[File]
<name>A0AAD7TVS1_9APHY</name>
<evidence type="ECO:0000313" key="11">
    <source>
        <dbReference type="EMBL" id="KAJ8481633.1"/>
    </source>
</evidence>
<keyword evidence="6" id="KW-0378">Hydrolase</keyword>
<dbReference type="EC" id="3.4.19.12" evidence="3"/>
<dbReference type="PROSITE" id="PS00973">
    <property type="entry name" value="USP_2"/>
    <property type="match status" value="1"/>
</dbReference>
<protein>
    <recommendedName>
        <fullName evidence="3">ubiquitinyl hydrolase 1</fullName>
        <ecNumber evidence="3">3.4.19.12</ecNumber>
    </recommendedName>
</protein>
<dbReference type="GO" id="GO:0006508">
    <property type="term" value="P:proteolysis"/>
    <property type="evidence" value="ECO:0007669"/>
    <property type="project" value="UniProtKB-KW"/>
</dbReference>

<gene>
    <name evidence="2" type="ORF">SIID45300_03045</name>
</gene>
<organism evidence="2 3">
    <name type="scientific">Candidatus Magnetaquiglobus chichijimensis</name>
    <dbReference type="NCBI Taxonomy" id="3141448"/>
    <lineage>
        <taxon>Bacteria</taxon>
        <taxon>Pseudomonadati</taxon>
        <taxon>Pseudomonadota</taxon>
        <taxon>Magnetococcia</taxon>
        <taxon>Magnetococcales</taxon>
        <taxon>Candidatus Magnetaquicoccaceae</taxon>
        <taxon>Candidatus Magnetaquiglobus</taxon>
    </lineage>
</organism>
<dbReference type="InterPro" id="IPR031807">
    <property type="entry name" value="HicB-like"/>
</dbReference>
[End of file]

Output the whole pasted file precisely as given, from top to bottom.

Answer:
<name>A0AAD7TVS1_9APHY</name>
<evidence type="ECO:0000313" key="11">
    <source>
        <dbReference type="EMBL" id="KAJ8481633.1"/>
    </source>
</evidence>
<keyword evidence="6" id="KW-0378">Hydrolase</keyword>
<dbReference type="EC" id="3.4.19.12" evidence="3"/>
<dbReference type="PROSITE" id="PS00973">
    <property type="entry name" value="USP_2"/>
    <property type="match status" value="1"/>
</dbReference>
<protein>
    <recommendedName>
        <fullName evidence="3">ubiquitinyl hydrolase 1</fullName>
        <ecNumber evidence="3">3.4.19.12</ecNumber>
    </recommendedName>
</protein>
<dbReference type="GO" id="GO:0006508">
    <property type="term" value="P:proteolysis"/>
    <property type="evidence" value="ECO:0007669"/>
    <property type="project" value="UniProtKB-KW"/>
</dbReference>

<gene>
    <name evidence="2" type="ORF">SIID45300_03045</name>
</gene>
<organism evidence="2 3">
    <name type="scientific">Candidatus Magnetaquiglobus chichijimensis</name>
    <dbReference type="NCBI Taxonomy" id="3141448"/>
    <lineage>
        <taxon>Bacteria</taxon>
        <taxon>Pseudomonadati</taxon>
        <taxon>Pseudomonadota</taxon>
        <taxon>Magnetococcia</taxon>
        <taxon>Magnetococcales</taxon>
        <taxon>Candidatus Magnetaquicoccaceae</taxon>
        <taxon>Candidatus Magnetaquiglobus</taxon>
    </lineage>
</organism>
<dbReference type="InterPro" id="IPR031807">
    <property type="entry name" value="HicB-like"/>
</dbReference>